Look at Apple, their share of the computer market is tiny but, they also enjoy the highest consistent consumer loyalty of all computer makers in the world. The iPod is the #1 portable music player on earth and amongst the most expensive. But of those who purchase portable music players, the iPod line is also the one the majority purchase again and again. Despite the fact that Zoom, Sandisk, iRiver, Microsoft, Samsung etc sold millions of portable music players as well. Zune buyers don’t buy a new Zune when theirs break, they buy an iPod.

    My point is, these past few episodes have focused far too much on short term gain. Not sustained gain which is the ultimate goal none of these techniques can achieve.

    It might surprise you to learn that I read voraciously searching for ideas to improve my lot in life. Nothing I have read or listened to has led to increased sales of my music and I know why. My music fails to connect with the consumer, the fan. Will I change my creative process or the type of music I make simply to sell more? No. If I did, even with the profits, I will have failed myself.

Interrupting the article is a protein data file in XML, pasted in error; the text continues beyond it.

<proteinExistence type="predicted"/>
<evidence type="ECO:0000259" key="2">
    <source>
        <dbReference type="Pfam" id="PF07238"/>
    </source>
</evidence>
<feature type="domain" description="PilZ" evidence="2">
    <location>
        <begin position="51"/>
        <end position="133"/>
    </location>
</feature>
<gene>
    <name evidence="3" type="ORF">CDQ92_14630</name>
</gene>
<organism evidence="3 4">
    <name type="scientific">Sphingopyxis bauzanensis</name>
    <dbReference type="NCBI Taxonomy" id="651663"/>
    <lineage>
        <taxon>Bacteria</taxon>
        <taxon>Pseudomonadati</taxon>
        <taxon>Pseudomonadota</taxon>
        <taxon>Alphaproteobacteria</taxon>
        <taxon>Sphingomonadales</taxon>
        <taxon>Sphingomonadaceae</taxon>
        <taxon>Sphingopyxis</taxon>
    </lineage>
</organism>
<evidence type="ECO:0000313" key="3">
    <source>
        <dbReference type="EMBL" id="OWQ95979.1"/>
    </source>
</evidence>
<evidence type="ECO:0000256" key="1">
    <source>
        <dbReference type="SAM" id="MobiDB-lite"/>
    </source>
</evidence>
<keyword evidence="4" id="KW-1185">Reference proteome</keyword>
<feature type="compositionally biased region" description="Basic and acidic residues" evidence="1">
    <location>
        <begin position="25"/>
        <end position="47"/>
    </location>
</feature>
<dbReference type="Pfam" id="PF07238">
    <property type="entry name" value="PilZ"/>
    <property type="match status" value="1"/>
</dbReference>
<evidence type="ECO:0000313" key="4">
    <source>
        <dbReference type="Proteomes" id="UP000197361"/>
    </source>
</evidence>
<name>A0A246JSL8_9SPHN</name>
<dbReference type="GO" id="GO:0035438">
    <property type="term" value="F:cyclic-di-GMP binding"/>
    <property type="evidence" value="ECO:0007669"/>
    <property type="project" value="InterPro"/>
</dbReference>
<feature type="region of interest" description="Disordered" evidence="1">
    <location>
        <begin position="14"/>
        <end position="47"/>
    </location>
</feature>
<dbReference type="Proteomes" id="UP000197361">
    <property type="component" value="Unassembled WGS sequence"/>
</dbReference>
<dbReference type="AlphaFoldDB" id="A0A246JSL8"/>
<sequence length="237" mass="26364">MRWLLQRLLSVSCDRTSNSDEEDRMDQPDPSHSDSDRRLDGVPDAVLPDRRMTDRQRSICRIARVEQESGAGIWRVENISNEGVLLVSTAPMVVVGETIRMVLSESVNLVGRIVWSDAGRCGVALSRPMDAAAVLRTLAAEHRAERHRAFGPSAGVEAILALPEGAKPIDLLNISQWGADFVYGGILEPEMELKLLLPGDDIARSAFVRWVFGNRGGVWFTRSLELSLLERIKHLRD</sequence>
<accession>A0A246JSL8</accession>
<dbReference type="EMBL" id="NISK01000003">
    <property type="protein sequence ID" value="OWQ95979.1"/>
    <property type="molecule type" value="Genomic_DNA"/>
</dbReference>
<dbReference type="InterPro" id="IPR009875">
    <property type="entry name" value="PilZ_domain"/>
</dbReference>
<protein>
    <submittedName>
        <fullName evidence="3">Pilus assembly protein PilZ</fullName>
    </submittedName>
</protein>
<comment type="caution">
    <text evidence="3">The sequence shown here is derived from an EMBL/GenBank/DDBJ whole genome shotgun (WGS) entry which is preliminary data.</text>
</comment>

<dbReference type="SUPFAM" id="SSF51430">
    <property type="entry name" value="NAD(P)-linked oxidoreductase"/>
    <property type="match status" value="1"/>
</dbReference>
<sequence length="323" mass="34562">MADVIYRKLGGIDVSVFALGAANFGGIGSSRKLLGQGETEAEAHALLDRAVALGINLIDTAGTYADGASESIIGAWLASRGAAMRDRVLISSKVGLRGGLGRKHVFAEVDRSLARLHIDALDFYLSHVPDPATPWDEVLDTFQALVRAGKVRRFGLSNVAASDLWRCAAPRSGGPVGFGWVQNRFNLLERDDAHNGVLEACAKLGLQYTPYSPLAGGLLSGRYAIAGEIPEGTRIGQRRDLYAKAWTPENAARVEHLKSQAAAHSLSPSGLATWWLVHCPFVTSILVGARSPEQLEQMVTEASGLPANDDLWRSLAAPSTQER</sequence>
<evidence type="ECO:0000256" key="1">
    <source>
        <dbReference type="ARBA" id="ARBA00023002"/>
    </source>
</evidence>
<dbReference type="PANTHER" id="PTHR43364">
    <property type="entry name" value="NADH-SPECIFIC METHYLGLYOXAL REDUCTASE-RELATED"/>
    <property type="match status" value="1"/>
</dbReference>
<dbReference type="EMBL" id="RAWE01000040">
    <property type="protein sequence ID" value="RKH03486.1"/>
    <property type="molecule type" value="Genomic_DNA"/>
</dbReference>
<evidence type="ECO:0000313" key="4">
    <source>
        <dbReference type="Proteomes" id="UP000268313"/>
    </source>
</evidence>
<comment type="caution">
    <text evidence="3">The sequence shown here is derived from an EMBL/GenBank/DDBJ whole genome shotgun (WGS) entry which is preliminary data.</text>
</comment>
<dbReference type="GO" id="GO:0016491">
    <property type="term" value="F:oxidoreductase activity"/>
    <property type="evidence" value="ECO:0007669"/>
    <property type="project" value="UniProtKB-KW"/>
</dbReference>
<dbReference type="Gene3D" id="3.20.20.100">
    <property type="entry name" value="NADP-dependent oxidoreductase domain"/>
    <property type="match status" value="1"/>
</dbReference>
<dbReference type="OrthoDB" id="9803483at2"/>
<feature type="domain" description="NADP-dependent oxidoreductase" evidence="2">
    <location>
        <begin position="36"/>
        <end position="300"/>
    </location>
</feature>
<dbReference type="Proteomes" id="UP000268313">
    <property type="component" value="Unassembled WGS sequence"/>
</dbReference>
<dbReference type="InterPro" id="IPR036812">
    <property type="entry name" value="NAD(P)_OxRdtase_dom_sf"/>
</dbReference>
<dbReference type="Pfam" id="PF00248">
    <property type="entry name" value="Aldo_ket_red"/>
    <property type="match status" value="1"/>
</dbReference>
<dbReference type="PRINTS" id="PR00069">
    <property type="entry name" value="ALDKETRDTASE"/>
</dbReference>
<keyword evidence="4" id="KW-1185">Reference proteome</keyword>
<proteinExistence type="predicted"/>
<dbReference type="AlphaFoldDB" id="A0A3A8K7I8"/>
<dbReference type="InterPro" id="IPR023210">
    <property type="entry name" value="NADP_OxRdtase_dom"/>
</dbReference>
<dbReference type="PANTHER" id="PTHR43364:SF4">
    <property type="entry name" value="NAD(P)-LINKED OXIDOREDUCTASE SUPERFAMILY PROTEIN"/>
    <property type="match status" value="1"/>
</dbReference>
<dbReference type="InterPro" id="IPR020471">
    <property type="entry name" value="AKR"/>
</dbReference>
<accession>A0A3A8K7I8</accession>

So, the real question isn’t how do we sell more but instead, how do we connect better with the consumer, the fan, who will ultimately buy the thing they’ve connected with.

    On a side note, I’m still listening to Everglades…

  • I am always confused by people who feel as though creating music for a market diminishes the artist. Why shouldn’t they?

    If you don’t want to create music that interest any market, don’t. Truth is, if someone has an interest in a market and creates music that resonates and captures that market – a specific demographic – it seems to indicate they are an extremely effective artist.